Debt Ceiling Crisis: How Bad It Could Get

Debt Ceiling Crisis: How Bad It Could Get

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Congress has two weeks to raise the $16.7 trillion limit on federal borrowing and avert what could be an historic default on the government’s debt obligations. Just how bad would it be if the U.S. defaulted on its debt? Economists, business leaders and President Obama have warned that those uncharted waters will be incredibly dangerous. They’d douse the modest growth the U.S. has seen this year, throwing the country back into recession.

Now, the Treasury Department has released its own answer to the question, and it’s just as scary as it’s meant to be:

“A default would be unprecedented and has the potential to be catastrophic: credit markets could freeze, the value of the dollar could plummet, U.S. interest rates could skyrocket, the negative spillovers could reverberate around the world, and there might be a financial crisis and recession that could echo the events of 2008 or worse,” the Treasury Department said in a report (see the full report below).

What’s more, the Treasury warned, even discussing the possibility of default has serious costs. "Political brinksmanship that engenders even the prospect of a default can be disruptive to financial markets and American businesses and families," the Treasury report said.

Economists outside the administration have issued similar warnings. “Even mere discussions about not raising the debt ceiling have negative economic implications,” Paul Edelstein and Doug Handler of IHS Global Insight wrote in a report last week. “They raise the perceived risk of doing business with the federal government among holders of Treasury securities and companies with government contracts. Such risk may eventually be seen in higher interest rates and lower equity values.”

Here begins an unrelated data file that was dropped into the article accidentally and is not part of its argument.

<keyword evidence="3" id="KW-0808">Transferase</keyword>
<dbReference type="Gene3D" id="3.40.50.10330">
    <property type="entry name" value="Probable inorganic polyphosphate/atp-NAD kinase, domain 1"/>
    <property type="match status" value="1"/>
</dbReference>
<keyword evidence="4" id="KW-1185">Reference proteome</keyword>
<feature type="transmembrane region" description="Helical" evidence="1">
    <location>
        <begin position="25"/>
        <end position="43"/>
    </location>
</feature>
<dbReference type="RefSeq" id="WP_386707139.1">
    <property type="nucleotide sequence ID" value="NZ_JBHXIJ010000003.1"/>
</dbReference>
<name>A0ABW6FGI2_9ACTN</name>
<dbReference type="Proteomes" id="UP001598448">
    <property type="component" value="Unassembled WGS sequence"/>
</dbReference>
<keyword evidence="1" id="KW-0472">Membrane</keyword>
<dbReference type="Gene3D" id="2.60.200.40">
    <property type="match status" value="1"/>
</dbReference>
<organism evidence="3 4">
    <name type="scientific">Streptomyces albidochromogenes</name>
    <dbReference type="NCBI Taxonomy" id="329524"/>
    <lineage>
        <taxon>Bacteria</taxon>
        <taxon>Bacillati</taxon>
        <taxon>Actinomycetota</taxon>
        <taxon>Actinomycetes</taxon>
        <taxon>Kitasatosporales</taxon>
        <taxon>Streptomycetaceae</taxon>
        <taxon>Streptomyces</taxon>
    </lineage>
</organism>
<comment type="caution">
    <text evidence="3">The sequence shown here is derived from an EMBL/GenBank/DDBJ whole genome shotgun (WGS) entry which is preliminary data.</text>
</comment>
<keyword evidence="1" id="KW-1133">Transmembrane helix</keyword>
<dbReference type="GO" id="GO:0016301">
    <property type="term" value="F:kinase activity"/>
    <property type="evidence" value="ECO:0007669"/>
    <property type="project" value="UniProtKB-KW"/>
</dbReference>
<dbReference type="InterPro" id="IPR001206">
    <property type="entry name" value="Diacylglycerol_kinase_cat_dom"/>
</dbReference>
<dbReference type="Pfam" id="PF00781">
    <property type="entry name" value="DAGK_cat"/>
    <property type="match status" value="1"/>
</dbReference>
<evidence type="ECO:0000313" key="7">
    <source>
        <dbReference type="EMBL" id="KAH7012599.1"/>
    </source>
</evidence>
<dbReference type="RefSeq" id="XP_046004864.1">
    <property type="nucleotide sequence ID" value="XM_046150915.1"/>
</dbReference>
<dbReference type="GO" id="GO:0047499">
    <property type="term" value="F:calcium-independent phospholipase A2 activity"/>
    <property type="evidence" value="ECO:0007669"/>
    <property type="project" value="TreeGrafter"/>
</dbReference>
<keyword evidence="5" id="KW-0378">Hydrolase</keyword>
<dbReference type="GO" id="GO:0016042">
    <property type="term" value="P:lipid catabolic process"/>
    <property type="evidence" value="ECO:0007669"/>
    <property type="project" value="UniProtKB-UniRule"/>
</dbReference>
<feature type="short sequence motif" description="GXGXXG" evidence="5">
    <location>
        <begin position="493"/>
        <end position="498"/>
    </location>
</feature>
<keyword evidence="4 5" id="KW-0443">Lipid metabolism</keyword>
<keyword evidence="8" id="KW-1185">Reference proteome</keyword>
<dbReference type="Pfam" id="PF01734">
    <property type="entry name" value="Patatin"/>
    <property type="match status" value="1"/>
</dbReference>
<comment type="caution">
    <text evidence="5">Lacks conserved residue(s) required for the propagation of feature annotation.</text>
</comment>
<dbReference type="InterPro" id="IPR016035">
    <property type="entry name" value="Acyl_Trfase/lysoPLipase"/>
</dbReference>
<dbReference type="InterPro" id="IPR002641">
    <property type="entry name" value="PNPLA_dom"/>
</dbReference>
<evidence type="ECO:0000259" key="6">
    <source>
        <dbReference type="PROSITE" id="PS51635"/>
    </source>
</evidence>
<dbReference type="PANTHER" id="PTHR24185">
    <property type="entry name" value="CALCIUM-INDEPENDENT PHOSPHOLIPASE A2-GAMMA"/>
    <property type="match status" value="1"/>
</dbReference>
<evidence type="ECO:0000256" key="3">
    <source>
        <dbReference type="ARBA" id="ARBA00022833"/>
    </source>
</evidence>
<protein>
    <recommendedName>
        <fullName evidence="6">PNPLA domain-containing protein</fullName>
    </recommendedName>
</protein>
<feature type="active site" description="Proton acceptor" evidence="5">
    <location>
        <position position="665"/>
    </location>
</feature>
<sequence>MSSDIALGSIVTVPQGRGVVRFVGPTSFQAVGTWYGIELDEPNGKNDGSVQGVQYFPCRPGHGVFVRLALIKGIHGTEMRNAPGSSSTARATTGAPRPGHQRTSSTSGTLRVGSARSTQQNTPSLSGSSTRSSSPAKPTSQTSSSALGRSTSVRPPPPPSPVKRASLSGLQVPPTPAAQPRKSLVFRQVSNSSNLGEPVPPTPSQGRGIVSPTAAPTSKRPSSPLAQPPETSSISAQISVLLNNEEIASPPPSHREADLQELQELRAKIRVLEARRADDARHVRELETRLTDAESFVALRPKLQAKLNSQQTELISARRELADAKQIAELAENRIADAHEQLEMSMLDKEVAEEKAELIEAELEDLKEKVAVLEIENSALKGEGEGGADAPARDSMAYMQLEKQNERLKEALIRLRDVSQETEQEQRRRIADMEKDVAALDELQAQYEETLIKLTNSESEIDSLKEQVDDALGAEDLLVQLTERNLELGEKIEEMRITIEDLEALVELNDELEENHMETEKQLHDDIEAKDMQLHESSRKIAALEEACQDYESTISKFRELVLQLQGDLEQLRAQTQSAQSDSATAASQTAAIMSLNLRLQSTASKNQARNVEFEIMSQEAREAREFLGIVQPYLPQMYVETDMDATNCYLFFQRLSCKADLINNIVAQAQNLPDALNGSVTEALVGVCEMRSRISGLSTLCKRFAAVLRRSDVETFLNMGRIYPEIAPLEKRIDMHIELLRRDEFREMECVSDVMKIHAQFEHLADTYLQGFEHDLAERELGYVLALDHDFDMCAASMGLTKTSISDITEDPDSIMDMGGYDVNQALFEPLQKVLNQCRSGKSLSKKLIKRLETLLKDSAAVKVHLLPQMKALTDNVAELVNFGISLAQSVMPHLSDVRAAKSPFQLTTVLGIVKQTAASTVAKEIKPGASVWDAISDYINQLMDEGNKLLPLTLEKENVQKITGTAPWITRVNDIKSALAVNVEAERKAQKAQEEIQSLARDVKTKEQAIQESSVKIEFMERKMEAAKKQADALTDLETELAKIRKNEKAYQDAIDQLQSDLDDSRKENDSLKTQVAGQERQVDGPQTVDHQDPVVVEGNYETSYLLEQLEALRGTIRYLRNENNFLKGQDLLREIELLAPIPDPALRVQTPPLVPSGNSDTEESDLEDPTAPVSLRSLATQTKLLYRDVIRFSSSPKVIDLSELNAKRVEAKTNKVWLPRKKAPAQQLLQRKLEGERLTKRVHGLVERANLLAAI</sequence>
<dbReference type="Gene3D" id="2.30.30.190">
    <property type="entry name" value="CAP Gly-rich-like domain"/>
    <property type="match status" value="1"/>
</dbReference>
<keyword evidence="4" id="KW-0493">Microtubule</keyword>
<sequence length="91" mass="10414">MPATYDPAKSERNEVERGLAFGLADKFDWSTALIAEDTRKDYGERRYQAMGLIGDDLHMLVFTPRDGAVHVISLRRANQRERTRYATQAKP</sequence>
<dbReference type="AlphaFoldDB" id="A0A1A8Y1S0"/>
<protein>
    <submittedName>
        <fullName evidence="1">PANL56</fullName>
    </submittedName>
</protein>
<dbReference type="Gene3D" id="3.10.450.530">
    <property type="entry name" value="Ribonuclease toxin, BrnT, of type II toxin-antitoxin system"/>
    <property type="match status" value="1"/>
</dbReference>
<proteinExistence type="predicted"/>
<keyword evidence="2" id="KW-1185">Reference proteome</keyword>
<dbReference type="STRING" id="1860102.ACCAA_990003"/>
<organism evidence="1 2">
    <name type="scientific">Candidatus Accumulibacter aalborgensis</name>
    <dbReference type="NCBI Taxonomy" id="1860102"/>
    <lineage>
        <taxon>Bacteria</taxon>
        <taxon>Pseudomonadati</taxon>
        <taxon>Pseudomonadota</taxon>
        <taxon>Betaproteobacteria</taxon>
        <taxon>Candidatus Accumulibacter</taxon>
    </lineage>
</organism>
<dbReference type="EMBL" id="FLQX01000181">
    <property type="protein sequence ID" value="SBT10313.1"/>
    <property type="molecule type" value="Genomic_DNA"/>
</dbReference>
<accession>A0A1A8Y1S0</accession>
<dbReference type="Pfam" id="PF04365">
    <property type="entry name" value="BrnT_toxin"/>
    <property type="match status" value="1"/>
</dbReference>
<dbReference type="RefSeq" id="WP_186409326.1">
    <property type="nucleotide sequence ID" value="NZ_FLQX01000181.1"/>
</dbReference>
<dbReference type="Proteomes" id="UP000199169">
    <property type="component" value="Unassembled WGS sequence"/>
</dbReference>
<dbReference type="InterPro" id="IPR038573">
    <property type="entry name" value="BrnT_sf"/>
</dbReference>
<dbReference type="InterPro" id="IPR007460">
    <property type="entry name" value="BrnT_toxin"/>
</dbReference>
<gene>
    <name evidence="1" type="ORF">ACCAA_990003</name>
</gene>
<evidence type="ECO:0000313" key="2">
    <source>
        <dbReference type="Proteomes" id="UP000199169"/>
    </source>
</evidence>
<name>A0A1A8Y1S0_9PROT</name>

The Treasury based its warning mostly on what happened in the summer of 2011, when the debt ceiling brinksmanship leading up to a last-minute deficit-reduction deal shook markets, sapped consumer confidence and provoked Standard & Poor’s to downgrade the U.S. government’s credit rating.

“From June to August 2011, consumer confidence fell 22 percent and business confidence fell 3 percent,” the Treasury report said. “Measures of both had already begun to fall earlier in 2011, in part because of developments abroad, but as the debate about the debt limit grew, these measures of confidence fell further. Moreover, it took months before confidence recovered fully, even though, in the end the debt limit stand-off was resolved.” Household wealth fell $2.4 trillion between the second and third quarters of 2011, and retirement assets dropped by $800 billion.

As disturbing as that history might be, we’ll leave you on an optimistic note: according to a report in The New York Times, House Speaker John Boehner has told colleagues that he won’t let the country default, even if he has to violate the so-called Hastert Rule and rely on Democratic votes to get the debt ceiling raised.

As editor in chief, Yuval Rosenberg oversees all aspects of The Fiscal Times' website and email newsletter. His writing has appeared in publications including BusinessWeek,,, Fast Company, Fortune, Newsweek, Money and Time.